Bats Left Hand
Did you know?
Hughes’s passion was breeding Angus cattle at his family’s property in Macksville, New South Wales under the name Four O Eight Angus (after his Test cap number 408).
Bats Left Hand
A prodigious batting talent and prolific run-scorer with a bright future ahead of him, Phillip Joel Hughes tragically lost his life on November 27, 2014, two days after he was struck by a short ball while batting for South Australia in a Sheffield Shield match against New South Wales at the Sydney Cricket Ground.
Hughes’s death triggered an outpouring of emotion rarely witnessed in cricket, with the 25-year-old a hugely popular figure within the sport, both domestically and internationally.
With an unorthodox homespun technique and an impressive first-class record to his name – having already become the youngest to score a century in a Sheffield Shield final – Hughes burst onto the international scene with a record-breaking performance against South Africa in 2009.
In just his second Test, a star was born in Durban when Hughes became the youngest batsman in history to score centuries in each innings of a match, at the age of 20 years and 96 days.
But despite the dream start to his career, the left-handed opener was soon to experience the fickleness of form and the trials and tribulations of international cricket.
Dropped on Australia’s 2009 Ashes tour just three Tests after his heroics against the Proteas, he played out the next four years of his Test career as an in-again, out-again member of Ricky Ponting’s, and then Michael Clarke’s, teams.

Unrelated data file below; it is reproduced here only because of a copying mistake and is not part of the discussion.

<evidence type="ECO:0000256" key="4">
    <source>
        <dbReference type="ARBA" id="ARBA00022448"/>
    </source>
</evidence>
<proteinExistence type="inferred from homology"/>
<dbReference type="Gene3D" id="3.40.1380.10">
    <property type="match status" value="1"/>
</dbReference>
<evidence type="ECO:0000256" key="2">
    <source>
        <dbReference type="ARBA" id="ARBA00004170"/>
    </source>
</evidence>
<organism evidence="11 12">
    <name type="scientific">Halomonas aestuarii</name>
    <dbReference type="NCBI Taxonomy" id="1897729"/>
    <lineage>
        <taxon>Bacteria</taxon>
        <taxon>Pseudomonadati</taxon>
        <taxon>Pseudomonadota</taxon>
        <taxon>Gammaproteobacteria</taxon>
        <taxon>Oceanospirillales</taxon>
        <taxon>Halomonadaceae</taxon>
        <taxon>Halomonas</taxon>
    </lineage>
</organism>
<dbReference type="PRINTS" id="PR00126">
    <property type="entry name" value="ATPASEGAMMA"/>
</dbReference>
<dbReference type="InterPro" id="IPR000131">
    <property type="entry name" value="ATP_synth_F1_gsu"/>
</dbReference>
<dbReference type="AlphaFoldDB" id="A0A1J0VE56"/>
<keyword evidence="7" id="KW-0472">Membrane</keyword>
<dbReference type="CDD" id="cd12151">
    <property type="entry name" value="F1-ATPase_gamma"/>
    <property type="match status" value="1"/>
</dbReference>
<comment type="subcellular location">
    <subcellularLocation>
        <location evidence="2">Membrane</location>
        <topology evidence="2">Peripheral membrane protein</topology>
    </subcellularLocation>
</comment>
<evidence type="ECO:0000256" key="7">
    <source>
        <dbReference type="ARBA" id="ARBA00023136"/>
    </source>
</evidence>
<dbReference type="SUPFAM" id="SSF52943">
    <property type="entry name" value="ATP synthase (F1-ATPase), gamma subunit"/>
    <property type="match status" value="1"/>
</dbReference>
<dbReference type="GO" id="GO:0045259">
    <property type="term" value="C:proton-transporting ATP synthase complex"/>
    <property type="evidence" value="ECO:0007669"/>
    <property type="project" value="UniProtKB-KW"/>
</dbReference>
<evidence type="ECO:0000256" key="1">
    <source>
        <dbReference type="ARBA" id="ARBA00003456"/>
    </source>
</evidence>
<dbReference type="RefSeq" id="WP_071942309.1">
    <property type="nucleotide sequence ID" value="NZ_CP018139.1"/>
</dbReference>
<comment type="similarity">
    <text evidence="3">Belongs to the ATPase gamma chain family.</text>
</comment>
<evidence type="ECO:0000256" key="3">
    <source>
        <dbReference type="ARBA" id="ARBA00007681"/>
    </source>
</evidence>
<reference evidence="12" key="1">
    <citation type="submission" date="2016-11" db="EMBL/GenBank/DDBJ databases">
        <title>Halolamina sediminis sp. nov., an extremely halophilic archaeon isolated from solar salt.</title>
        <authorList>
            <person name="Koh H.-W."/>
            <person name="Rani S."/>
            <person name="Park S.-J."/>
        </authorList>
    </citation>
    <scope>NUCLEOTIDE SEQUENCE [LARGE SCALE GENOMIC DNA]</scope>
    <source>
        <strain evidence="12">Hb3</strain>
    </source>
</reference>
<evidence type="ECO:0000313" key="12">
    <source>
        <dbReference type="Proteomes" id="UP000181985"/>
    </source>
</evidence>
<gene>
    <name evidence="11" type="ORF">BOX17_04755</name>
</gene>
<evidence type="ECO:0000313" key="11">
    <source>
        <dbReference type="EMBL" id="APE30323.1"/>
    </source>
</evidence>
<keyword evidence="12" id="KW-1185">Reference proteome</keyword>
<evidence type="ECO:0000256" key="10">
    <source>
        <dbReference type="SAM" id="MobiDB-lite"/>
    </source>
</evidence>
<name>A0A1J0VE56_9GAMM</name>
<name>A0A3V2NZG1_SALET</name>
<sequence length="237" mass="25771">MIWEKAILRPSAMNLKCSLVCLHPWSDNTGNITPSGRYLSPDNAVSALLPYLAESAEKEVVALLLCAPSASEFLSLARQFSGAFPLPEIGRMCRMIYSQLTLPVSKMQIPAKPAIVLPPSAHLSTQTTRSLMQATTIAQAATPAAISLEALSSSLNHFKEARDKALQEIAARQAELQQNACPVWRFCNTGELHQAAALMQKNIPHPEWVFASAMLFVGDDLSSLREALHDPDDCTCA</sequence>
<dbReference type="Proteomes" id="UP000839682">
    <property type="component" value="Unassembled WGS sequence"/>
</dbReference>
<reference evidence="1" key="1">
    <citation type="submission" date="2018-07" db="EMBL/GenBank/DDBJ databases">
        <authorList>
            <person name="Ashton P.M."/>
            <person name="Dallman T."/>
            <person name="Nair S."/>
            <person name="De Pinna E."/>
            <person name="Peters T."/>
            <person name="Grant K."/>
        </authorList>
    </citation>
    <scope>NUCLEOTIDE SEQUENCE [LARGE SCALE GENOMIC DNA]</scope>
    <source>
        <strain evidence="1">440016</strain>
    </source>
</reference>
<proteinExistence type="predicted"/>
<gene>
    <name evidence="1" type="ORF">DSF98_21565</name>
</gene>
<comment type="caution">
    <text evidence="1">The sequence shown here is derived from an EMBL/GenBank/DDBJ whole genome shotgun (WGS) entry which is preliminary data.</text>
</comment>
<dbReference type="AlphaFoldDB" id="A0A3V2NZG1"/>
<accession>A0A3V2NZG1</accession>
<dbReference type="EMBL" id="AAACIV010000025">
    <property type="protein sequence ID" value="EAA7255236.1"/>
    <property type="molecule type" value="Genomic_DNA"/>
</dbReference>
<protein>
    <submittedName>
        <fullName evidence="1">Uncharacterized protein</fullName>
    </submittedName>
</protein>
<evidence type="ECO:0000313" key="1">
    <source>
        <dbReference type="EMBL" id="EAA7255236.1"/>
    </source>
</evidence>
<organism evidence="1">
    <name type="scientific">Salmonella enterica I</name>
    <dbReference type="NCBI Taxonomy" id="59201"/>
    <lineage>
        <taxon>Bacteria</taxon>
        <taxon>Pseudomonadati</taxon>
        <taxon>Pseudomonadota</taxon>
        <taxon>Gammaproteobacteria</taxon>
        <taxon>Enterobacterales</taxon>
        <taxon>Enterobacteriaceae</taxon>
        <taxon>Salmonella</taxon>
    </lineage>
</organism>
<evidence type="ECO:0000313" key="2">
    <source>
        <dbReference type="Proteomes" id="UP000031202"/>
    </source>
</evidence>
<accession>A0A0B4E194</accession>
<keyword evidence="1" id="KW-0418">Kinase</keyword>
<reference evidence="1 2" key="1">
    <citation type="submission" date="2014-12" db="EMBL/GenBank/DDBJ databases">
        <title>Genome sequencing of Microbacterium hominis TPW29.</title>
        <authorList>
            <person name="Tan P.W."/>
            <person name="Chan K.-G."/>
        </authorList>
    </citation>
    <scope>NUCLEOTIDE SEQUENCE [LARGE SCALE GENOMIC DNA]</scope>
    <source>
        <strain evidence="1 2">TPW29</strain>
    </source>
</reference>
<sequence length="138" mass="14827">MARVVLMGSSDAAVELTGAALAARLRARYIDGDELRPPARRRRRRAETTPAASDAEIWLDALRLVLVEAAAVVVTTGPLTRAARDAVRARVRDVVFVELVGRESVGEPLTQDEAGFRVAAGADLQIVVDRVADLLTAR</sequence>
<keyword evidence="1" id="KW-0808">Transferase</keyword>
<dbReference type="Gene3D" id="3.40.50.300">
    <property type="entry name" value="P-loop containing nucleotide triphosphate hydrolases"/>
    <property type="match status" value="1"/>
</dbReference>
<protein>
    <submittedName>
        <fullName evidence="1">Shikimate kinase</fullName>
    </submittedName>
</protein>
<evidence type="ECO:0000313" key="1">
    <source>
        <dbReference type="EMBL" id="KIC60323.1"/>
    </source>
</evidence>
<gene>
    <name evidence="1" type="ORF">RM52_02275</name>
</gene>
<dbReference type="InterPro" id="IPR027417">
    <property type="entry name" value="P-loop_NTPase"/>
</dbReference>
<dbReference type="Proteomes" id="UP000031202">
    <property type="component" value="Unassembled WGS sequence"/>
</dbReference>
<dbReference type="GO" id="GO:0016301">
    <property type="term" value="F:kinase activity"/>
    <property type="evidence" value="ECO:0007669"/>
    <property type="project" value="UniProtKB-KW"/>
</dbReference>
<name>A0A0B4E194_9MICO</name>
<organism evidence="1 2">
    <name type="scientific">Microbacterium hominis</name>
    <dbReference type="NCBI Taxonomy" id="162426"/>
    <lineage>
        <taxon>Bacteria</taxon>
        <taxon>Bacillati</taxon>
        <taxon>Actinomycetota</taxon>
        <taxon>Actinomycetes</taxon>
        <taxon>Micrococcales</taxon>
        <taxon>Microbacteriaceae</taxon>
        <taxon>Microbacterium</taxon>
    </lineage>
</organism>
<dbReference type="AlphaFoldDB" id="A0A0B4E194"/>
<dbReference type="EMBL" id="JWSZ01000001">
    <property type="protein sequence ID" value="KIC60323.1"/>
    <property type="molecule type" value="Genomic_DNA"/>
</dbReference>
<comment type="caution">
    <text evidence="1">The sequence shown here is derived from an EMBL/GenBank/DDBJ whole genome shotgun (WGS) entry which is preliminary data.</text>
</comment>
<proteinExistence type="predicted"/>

A third Test century – this one a series-saving effort alongside Clarke, who also made a century – came in Colombo in August 2011, but again it was followed soon after by a lean trot.
During Australia’s two-Test series against New Zealand in 2011, Hughes was caught by Martin Guptill off the bowling of Chris Martin in four successive innings.
A switch to South Australia in 2012 seemed to reinvigorate Hughes and he also showed his ability in 50-over cricket, in which he became the first Australian to score a century on their one-day international debut.
In 2014, he added to his unique list of records by becoming the first Australian male to score a double century in a List A match, hitting a six off the final ball against South Africa A in Darwin to reach the milestone.
Weeks later, again for Australia A, he posted his highest first-class score of 243 not out to give every indication he was primed for a return to Test cricket.
In his final innings, Hughes finished 63 not out as he pushed his claim for Test honours one final time.